Paddy is not the only prominent name in the inscription. Whilst the ink has faded in some places, the name ‘Principis Ferdinandi’ is also legible alongside it.  So, who was ‘Principis Ferdinandi’?  The most obvious candidate would seem to be  Ferdinand II, Holy Roman Emperor (1578-1637), although Ferdinand of Bavaria (1577-1650) might also be a contender.  To complicate matters further, a third individual seems to be mentioned, but much of his name is now illegible.  The inscription tells us that our copy of the Pharmacopoeia Londinensis was presented as a gift … but by whom, to whom?

We may never know for certain whose hand wrote the notes and inscription. We will certainly never know all the secrets this volume holds of its journey from London to Brussels and back again.

If you can shed any light on the mystery surrounding our copy of the Pharmacopoeia Londinensis, we would love to hear from you. If you would like to book an appointment to see this and other pharmacopoeias in our early printed collection, please email library@rpharms.com.

 

Rpharms.com – why so different?

We’ve been listening to your feedback about rpharms.com. You told us you love the content on the site, but it can be hard to find. You also told us some of the best bits of RPS membership are hidden and it’s not always clear what we do for pharmacy.

So, say “hello” to our new website – designed by…you!

The new site will give you a clear view about what we do and how we do it

Recognition. Development. Publications.

We’ve moved the good stuff to the top so it’s easier to find and navigate – you’ll find a consistent theme across the site, and all our communications.

  • We drive recognition of pharmacy through our campaigns to secure the future for the profession. We make sure your voice is heard across Government and in the media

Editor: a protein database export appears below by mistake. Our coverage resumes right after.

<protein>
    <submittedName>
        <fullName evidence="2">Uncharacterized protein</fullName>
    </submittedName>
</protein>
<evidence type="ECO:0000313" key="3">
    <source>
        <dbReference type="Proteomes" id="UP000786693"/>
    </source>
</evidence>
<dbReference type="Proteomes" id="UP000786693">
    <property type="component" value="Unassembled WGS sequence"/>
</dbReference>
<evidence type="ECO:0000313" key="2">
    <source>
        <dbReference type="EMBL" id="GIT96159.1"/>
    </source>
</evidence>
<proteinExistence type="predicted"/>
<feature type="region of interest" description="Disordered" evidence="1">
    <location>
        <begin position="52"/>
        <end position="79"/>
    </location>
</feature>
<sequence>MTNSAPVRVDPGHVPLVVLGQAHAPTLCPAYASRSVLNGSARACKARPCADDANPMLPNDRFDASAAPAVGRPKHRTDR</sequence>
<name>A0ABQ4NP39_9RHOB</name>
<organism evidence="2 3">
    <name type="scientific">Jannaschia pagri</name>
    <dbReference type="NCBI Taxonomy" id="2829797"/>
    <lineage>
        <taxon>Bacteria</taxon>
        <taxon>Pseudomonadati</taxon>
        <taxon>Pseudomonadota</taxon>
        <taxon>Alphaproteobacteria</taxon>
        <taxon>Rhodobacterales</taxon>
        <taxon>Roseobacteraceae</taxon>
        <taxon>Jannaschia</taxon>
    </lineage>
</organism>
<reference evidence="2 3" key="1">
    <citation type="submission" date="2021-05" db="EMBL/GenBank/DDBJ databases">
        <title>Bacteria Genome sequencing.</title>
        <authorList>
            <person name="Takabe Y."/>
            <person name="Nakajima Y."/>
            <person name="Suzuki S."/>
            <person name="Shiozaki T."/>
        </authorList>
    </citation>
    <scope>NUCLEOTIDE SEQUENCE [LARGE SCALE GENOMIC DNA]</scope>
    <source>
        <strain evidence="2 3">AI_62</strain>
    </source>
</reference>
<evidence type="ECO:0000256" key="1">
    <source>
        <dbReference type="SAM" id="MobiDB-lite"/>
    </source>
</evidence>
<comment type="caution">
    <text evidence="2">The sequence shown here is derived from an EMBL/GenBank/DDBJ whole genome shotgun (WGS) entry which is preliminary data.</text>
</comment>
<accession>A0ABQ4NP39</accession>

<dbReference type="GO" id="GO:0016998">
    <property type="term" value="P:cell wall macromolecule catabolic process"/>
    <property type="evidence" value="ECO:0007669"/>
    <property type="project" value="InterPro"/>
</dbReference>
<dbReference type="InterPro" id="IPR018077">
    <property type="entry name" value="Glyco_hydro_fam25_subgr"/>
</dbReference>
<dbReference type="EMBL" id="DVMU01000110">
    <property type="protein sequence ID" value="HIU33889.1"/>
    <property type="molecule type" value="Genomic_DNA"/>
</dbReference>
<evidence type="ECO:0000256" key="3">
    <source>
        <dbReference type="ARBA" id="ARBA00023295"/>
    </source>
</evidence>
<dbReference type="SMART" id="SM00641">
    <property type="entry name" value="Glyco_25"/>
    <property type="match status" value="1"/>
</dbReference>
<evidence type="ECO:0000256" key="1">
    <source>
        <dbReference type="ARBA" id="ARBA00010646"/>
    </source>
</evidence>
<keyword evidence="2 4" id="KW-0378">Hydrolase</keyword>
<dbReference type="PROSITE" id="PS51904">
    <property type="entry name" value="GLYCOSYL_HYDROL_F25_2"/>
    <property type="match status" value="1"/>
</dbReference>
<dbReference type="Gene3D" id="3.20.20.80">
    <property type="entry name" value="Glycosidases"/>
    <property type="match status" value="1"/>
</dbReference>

• Our publications, from the Pharmaceutical Journal, BNF, MEP and Pharmacy guides, help you provide safe and effective medicine use for your patients
  • We support your development at all stages of your career, from students, pre-reg’s, newly qualified and more experienced pharmacists, our development programmes match your career goals.

I’m really proud of what the team at RPS has achieved with the new site. We believe it’s clear and easier to use. Of course we will be updating and changing as we get feedback from you. We’ve also got further improvements planned to make the website experience even better. Let me know if you love the site, if you hate it, or if you have any suggestions about improvements @nealcpatel

Follow Chris’s revalidation tips

I’m Chris John from the Royal Pharmaceutical Society (RPS) – welcome to my blog. As Head of Workforce Development I look at the standards, guidance, and policies that will develop our profession. Having been involved in the RPS approach to supporting its members with revalidation I decided to write a blog about my own journey with staying on the register.  Each month I will cover different aspects of a new additional way us pharmacists have to keep our knowledge and skills up-to-date – the peer discussion.  The what, who, where and how. I hope you find my blog to be informative as well as an enjoyable read – do let me know.

Who will Chris choose for his peer discussion?

Chris’s peer discussion blog

 

Who will Chris choose for his peer discussion?

As the season of good will is fast approaching, I am hoping I can persuade someone to act as my peer for my peer discussion as part of revalidation (I will resort to offering bribery in the form of mince pies etc. if necessary).